Gretta Pecl of the University of Tasmania, a leader in the study of wildlife range shifts, told me something I try to keep in mind: “If a species can move in response to climate change and survive, that is a good outcome.” It’s a nice reminder for biologists and backyard nature enthusiasts alike: it can be traumatic to see changes in our environment, and there may be once-common species that we don’t see any longer, but if they have been able to shift their range or find refuge and survive, at least it’s not a tragedy. You might miss seeing that bird in your yard, but if it’s doing well somewhere else, good for it.

Leviton: What about humans’ response to climate change? How are we doing?

Hanson: We are using basically the same tool set to respond as other animals: Will we move, adapt, or die?

When Hurricane Ida hit New Orleans in August 2021, the question was “Will the new seawall continue to hold?” It had failed during Hurricane Katrina in 2005 and flooded great areas of the city. The rebuilt walls held. It was an example of successfully staying where you are and adapting. We used the great plasticity provided by the human brain, our ability to build things and alter the landscape.

In 2021, however, the seawall was protecting a New Orleans population that is still 20 percent smaller than it was before Katrina. That population loss is an example of moving as a response to climate events. More than a quarter million people left New Orleans, many deciding that its climate wasn’t for them anymore. They shifted their range, if you will.

Leviton: Why are we not treating climate change as a dire emergency? How do we get motivated?

Hanson: Unlike any other species on the planet, we can do more than react to climate change. If we choose to, we can alter the systems and habits that are causing it to happen. We’ve been very reluctant to do so, and I think part of that has to do with how we’ve often talked about climate change as something geographically distant, something happening far away in places like the Arctic. We might think, Poor polar bears, but we can get along without them perfectly well. And we talk of the worst effects happening far in the future, so it’s distant in time as well. Only recently have people begun to perceive the climate crisis as a more visceral, immediate threat.

I was on a panel with a woman who studies polling data, and she said the increasing frequency of extreme weather events — the droughts, the fires, the floods, the hurricanes, the weird snowstorms, the freak weather — is starting to help people see the connection between climate change and their own lives.

Leviton: People don’t care about the climate, but they care about the weather.

Hanson: [Laughs.] Yes, climate is what you expect, and weather is what you get! When you have a heat dome like we had here in the Pacific Northwest in 2021, with hundreds of people dying and millions of mollusks literally getting cooked alive on the beaches at low tide, citizens start to respond.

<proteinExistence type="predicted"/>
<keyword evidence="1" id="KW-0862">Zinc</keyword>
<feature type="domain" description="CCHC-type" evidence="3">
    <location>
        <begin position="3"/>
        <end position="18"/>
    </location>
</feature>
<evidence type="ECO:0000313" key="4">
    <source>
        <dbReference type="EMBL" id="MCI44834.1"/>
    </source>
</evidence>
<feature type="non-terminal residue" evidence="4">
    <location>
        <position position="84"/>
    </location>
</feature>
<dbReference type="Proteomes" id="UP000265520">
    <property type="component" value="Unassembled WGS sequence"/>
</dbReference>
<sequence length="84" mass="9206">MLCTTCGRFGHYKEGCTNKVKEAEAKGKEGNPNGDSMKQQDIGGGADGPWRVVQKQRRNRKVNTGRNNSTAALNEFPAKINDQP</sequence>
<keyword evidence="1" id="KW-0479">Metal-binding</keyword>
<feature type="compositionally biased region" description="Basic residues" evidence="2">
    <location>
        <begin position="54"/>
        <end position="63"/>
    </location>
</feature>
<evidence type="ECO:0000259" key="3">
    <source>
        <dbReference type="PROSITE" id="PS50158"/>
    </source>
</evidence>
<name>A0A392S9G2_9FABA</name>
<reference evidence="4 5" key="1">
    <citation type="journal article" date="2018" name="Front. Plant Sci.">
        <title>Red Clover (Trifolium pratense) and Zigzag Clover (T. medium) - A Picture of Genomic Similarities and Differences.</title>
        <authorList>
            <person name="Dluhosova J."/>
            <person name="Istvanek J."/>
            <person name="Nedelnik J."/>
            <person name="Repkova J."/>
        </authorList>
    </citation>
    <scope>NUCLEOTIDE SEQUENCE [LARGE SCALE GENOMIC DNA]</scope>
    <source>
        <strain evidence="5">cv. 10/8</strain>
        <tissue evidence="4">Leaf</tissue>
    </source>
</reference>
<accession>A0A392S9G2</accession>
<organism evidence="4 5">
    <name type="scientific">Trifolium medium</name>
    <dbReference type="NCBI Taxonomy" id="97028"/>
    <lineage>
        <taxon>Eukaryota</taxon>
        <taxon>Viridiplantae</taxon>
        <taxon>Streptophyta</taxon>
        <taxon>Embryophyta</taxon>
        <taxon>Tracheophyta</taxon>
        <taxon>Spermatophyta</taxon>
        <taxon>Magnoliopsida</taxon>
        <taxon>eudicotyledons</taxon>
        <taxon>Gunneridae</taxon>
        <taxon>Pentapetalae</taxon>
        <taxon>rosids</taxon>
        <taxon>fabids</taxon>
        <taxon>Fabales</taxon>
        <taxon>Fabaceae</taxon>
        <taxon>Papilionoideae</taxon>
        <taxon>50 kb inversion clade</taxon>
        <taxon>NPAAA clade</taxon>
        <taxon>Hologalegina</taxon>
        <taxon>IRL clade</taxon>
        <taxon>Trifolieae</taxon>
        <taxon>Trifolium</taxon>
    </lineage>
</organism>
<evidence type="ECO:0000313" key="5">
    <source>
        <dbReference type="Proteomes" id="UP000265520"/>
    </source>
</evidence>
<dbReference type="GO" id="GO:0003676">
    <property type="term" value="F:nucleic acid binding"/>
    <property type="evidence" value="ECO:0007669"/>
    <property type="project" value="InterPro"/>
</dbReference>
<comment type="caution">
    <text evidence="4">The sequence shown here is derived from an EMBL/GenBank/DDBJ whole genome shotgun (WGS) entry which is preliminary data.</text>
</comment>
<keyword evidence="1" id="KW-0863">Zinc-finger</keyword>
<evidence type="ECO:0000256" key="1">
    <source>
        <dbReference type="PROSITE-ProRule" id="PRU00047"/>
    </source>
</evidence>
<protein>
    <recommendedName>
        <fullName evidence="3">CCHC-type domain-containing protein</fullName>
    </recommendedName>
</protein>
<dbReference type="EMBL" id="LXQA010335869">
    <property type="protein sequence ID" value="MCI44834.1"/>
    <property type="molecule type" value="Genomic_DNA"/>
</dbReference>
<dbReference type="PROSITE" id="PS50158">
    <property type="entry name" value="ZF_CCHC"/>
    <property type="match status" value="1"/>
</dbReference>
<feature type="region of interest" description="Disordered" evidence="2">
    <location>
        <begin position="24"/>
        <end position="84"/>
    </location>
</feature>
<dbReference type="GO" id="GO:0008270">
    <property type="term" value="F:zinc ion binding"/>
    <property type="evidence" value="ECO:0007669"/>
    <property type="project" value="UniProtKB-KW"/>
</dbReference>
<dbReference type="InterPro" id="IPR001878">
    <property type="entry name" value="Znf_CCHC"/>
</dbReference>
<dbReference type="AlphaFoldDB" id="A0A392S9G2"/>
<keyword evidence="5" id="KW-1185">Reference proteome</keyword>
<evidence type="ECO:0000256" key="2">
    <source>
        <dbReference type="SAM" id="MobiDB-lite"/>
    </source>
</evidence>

Ultimately climate change has to matter enough to people to influence the way they vote, the way they live, the daily decisions they make. I take some hope from the polling data. A Pew study showed 54 percent of Americans now view climate change as a major threat to the country. That’s a start, and I hope it will drive more-rapid policy changes.

The 2022 Inflation Reduction Act was the first significant climate legislation since 2007. We didn’t get everything we needed, but it was still far more than we had gotten before. So things can change, and I think the change will be driven from the bottom, by the citizens. We tend to think change will be top-down, that we need new leaders, new legislation, new policies. And we do. But the demands have to come from the constituents. We need a cultural shift in our relationship to energy — not just how we produce it, but how much of it our lifestyles demand.

Leviton: You seem optimistic about how many years we have before it’ll be too late to stop catastrophic climate change. Are you?

Hanson: I’m not always optimistic. I have my down days, too. But I’m very stubborn, and I’ve found being stubborn on these issues carries me through to the next moment of hope. That’s my Norwegian half speaking there. [Laughs.]

Let me answer that question with an old Norwegian joke: Elderly Ole lived on a farm in North Dakota. When he was on his deathbed, everyone in the family gathered to say their final goodbyes. Ole looked up and asked, “Is Lena here?” And they said, “Yes, Lena’s here.” Ole said, “Is Carl here?” And they told him yes, Carl was there. He went through the whole family, getting more worked up with each name.

Finally someone said, “Ole, calm down. The whole family’s here with you.”

And Ole said, “Then why is the light on in the kitchen?”

Leviton: [Laughs.] I can relate to that.

Hanson: I like what the joke says about our relationship to energy. In the modern era we’ve become accustomed to cheap and ubiquitous electricity, but when power lines first reached rural communities, those farmers treated it as a rare and precious commodity.

The type of relationship we need to develop with energy will be an act of remembrance as much as an act of learning. We need to think about energy more like Ole. If we can do that, we can reduce emissions and still enjoy a fine life on this planet.